Share the graphic organizer below on the overhead.  Once students have an idea for their own counting up or counting down stories, ask them to create their own graphic organizer (modeled after the one on the overhead) on their own piece of paper.  Have them talk and share their graphic organizers with you (and with each other) before they start their stories' rough drafts.

Share Original Graphic Organizers (for Pre-Writing)
from Your Teaching Toolbox.

We share graphic organizers with our peers, we find them in books, and we think we should also be able to find tried-and-true ones online at WritingFix. This year, if you create an original graphic organizer (or adapt one of ours) when you teach this page's lesson, and post it, we might just end up publishing it directly here at WritingFix, and we will post it here, giving you full credit.

  • Original graphic organizers for specific lessons, like this one, can be submitted as an attachment at this link. Look for the "Reply to this Box" beneath the post. To be able to post, you will need to be a member of our free Writing Lesson of the Month Network.

Step four (revising with specific trait language):   To promote response and revision to rough draft writing, attach WritingFix's Revision and Response Post-it® Note-sized templates to your students' drafts.  Make sure the students rank their use of the trait-specific skills on the Post-it® Note-sized templates, which means they'll only have one "1" and one "5."   Have them commit to ideas for revision based on their Post-It rankings.  For more ideas on WritingFix's Revision & Response Post-it® Note-sized templates, click here.

Share Original Revision Techniques or
Adaptations from Your Toolbox.

Inspired by Barry Lane's Reviser's Toolbox, the WritingFix website encourages its teacher users to adapt our lessons, especially the tools of revision we have posted here. If you create an original revision tool (or adapt one of ours) when you teach this page's lesson, and post it, we might just end up publishing it directly here at WritingFix, and we will post it here, giving you full credit.

  • Original revision ideas from teacher users of WritingFix can be submitted through copy/paste or as an attachment at this link. Look for the "Reply to this Box" beneath the post. To be able to post, you will need to be a member of our free Writing Lesson of the Month Network.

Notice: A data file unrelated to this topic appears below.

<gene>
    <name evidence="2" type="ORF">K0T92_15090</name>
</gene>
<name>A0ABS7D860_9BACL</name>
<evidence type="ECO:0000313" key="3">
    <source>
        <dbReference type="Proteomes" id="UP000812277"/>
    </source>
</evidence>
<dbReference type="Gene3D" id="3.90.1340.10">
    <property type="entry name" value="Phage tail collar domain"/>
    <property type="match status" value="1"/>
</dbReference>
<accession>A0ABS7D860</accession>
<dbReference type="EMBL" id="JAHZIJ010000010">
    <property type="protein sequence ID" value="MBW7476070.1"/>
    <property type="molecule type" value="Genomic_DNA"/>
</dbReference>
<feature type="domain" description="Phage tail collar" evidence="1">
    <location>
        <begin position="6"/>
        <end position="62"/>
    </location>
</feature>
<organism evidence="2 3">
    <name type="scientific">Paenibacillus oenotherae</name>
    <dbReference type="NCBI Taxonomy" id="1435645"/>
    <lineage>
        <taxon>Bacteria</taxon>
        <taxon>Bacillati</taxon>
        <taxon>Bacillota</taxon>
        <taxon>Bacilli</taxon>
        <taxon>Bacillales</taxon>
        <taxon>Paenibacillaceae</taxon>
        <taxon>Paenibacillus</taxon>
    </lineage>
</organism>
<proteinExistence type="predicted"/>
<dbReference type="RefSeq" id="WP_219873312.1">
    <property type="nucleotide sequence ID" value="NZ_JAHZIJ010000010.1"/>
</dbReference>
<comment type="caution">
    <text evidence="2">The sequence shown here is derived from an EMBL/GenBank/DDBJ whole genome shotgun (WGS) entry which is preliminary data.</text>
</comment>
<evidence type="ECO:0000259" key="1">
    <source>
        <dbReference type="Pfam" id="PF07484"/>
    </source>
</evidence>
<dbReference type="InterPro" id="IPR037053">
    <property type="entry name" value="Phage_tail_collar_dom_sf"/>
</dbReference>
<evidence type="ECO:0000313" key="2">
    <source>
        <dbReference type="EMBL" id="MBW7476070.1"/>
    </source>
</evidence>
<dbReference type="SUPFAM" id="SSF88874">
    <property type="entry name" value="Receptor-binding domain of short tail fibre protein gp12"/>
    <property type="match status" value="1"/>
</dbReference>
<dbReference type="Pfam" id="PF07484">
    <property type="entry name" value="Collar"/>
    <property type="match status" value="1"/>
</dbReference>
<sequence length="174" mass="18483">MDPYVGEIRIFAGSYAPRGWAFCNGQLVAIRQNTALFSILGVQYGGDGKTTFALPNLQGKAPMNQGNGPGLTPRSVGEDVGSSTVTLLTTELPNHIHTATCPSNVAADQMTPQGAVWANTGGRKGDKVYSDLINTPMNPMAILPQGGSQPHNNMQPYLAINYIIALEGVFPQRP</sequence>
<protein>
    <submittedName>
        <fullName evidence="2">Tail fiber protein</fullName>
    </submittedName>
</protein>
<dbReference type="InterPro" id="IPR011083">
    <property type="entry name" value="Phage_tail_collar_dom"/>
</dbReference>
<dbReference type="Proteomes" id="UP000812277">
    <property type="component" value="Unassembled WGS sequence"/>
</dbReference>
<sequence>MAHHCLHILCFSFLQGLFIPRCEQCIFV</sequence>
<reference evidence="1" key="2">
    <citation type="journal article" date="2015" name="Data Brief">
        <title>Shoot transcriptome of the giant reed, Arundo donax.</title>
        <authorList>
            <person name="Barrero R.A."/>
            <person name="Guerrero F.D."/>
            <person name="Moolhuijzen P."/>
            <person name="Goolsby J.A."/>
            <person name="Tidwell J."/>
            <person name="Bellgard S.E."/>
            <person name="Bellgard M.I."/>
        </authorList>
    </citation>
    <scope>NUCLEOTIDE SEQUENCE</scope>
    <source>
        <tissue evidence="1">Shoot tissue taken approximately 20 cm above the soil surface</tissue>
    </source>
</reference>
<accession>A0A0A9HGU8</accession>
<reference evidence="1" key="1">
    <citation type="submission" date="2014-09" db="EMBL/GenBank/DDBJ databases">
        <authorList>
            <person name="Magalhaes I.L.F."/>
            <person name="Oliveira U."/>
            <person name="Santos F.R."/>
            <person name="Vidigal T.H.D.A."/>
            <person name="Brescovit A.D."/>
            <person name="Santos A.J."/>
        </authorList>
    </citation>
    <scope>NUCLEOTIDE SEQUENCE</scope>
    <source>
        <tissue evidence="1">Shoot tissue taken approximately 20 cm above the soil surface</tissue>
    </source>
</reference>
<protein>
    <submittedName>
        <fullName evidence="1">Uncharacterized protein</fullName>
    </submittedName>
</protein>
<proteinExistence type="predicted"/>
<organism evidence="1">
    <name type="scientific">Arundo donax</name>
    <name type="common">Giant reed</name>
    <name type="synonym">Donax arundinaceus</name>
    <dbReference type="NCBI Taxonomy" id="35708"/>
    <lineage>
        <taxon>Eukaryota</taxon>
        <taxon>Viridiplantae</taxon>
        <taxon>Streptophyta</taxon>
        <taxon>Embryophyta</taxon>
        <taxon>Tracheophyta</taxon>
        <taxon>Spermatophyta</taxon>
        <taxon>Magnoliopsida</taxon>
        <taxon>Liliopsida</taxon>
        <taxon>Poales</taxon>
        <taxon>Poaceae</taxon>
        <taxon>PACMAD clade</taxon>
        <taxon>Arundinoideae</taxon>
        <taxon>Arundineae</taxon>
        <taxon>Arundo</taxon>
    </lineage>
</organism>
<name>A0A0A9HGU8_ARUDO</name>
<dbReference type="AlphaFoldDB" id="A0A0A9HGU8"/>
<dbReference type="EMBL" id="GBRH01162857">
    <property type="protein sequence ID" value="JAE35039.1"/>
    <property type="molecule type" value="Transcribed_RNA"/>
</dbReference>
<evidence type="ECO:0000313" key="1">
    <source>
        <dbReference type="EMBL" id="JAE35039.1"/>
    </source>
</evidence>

Step five (editing for conventions):  After students apply their revision ideas to their drafts and re-write neatly, require them to find an editor.   If you've established a "Community of Editors" among your students, have each student exchange his/her paper with multiple peers.  With yellow high-lighters in hand, each peer reads for and highlights suspected errors for just one item from the Editing Post-it.  The "Community of Editors" idea is just one of dozens and dozens of inspiring ideas that is talked about in detail in the Northern Nevada Writing Project's Going Deep with 6 Trait Language Workbook for Teachers.


 

Step six (publishing for the portfolio):  The goal of most lessons posted at WritingFix is that students end up with a piece of writing they like, and that their writing was taken through all steps of the writing process. After revising, invite your students to come back to this piece once more during an upcoming writer's workshop block.  The writing started with this lesson might become even more polished for final placement in the portfolio, or the big ideas being written about here might transform into a completely different piece of writing. Most likely, your students will enjoy creating an illustration for this writing as they ready to place final drafts in their portfolios.

Interested in publishing student work on-line? You might earn a free classroom resource from the NNWP! We invite teachers to teach this lesson completely, then share up to three of their students' best revised and edited samples at our ning's Publish Student Writers group.

To submit student samples for this page's lesson, click here. You won't be able to post unless you are a verified member of this site's Writing Lesson of the Month ning.

 


Learn more about Jerry Spinelli's books by clicking here!